A total of 51,724 pregnant women in England have received their first dose of Covid-19 vaccine, the data from Public Health England (PHE) revealed, as the agency has encouraged more pregnant women to come forward for the vaccination. 

The data shows that these were all women aged under 50 years of age, who reported that they were pregnant or could be pregnant at the time of receiving the vaccine. Of these, 20,648 women have received their second dose.

On 16 April 2021, the Joint Committee on Vaccination and Immunisation (JCVI) advised that pregnant women should be offered the Covid-19 vaccine at the same time as the rest of the population, based on their age and clinical risk group.

Some pregnant women will have been vaccinated before this date if they are clinically vulnerable or are a healthcare worker, therefore these figures are likely to be much higher.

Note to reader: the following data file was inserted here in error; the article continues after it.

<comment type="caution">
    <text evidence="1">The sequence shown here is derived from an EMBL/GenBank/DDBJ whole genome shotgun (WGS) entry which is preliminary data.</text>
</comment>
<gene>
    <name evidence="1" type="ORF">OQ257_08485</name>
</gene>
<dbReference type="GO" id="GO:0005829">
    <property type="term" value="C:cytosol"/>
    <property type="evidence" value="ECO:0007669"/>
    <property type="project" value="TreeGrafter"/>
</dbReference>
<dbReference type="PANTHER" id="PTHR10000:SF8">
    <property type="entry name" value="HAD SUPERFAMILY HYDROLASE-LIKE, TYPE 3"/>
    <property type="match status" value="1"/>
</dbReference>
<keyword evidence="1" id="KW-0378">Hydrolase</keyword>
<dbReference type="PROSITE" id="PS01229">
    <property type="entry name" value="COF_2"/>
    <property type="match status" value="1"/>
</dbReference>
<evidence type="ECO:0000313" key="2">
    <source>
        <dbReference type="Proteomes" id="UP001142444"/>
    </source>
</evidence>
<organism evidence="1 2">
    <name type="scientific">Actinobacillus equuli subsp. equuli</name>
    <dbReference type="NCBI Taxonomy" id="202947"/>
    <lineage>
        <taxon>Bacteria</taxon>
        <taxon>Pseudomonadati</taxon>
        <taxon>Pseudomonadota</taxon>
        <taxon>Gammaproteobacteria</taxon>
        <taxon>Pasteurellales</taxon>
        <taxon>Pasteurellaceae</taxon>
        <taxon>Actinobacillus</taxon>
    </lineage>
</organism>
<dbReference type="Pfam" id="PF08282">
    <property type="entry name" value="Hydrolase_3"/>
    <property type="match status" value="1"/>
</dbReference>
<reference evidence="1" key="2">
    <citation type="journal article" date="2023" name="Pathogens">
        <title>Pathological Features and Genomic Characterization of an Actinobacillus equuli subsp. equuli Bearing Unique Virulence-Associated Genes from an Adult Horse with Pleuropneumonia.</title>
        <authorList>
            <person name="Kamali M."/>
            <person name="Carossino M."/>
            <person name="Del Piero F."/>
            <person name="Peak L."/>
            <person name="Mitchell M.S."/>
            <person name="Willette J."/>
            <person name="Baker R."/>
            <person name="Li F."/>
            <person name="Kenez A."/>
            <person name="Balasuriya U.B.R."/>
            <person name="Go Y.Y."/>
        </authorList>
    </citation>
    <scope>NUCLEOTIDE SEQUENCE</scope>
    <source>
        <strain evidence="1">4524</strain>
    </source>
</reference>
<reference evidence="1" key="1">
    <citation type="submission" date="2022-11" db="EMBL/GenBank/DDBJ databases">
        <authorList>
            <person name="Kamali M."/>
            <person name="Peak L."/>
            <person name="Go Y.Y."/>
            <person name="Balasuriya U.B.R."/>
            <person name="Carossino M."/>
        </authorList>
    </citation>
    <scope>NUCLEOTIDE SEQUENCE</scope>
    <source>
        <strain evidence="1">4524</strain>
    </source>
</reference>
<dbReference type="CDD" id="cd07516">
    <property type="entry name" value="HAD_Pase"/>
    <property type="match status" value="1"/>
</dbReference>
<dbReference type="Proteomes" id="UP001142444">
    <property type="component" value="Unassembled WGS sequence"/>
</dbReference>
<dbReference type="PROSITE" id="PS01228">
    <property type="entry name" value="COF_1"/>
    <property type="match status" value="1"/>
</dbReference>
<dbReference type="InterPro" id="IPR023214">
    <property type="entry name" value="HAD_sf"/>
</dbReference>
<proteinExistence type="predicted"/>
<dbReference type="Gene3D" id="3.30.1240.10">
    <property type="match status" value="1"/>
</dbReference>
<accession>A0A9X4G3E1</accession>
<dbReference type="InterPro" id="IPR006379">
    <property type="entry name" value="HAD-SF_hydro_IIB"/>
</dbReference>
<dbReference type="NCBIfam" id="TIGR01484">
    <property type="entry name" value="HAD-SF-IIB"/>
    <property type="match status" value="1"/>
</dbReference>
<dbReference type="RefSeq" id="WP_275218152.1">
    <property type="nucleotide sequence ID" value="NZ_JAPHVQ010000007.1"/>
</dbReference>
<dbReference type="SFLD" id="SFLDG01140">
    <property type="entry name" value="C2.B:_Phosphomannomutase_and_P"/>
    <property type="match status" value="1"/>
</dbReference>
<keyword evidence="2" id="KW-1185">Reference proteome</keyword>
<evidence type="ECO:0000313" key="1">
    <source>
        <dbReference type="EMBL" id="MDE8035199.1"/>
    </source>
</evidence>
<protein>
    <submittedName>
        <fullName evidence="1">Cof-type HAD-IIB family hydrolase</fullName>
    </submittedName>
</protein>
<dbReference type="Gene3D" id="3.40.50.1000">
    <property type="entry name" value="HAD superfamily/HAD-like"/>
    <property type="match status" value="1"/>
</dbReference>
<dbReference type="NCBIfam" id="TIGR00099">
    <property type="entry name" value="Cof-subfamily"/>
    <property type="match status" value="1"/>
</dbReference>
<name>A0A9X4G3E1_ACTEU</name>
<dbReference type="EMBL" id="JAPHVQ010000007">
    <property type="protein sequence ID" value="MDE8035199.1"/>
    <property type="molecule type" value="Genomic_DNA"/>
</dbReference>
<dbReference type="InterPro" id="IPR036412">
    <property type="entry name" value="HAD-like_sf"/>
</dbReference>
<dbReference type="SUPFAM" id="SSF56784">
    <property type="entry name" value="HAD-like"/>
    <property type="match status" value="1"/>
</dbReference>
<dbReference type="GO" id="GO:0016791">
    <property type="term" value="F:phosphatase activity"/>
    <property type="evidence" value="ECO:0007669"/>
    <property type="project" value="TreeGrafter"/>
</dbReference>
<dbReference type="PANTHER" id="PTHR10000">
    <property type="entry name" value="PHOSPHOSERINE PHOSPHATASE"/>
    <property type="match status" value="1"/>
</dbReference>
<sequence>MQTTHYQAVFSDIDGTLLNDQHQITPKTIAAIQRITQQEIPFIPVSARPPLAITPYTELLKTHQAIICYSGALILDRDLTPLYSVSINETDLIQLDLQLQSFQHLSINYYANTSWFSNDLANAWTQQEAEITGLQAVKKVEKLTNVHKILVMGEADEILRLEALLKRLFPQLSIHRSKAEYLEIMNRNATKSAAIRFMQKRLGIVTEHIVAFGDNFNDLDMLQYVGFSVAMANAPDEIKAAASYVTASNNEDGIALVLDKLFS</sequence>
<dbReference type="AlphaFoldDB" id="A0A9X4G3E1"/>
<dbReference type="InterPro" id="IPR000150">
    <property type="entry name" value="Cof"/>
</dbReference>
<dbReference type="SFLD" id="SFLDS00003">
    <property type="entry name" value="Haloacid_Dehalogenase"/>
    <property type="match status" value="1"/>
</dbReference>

It is preferable for pregnant women in the UK to be offered the Pfizer-BioNTech or Moderna vaccines where available, as there is more safety data available on these vaccines in pregnancy.

Vaccines Minister Nadhim Zahawi said: “It is brilliant to see so many pregnant women coming forward for their Covid-19 vaccines, ensuring they protect themselves and their baby from this awful virus.

“While uncommon, severe illness from Covid-19 is more likely in later pregnancy and infection increases the risk of a premature birth. The Covid-19 vaccines are one of the best defences against infection, preventing at least 11.7 million infections in England alone. I urge everyone – including pregnant women – to get their vaccines as soon as they can.”

The Pfizer-BioNTech and Moderna vaccines are recommended for pregnant women in the UK because these vaccines have been given to over 130,000 pregnant women in the US and the data has not raised any safety concerns.

Women who are planning pregnancy, who are in the immediate postpartum period, or who are breastfeeding can be vaccinated with any vaccine, depending on their age and clinical risk group.

New data from PHE has also showed that the vaccination programme has directly averted over 52,600 hospitalisations (approximately 8,800 admissions in those aged 65 to 74; 20,300 in those aged 75 to 84; and 23,500 in those aged 85 and over).

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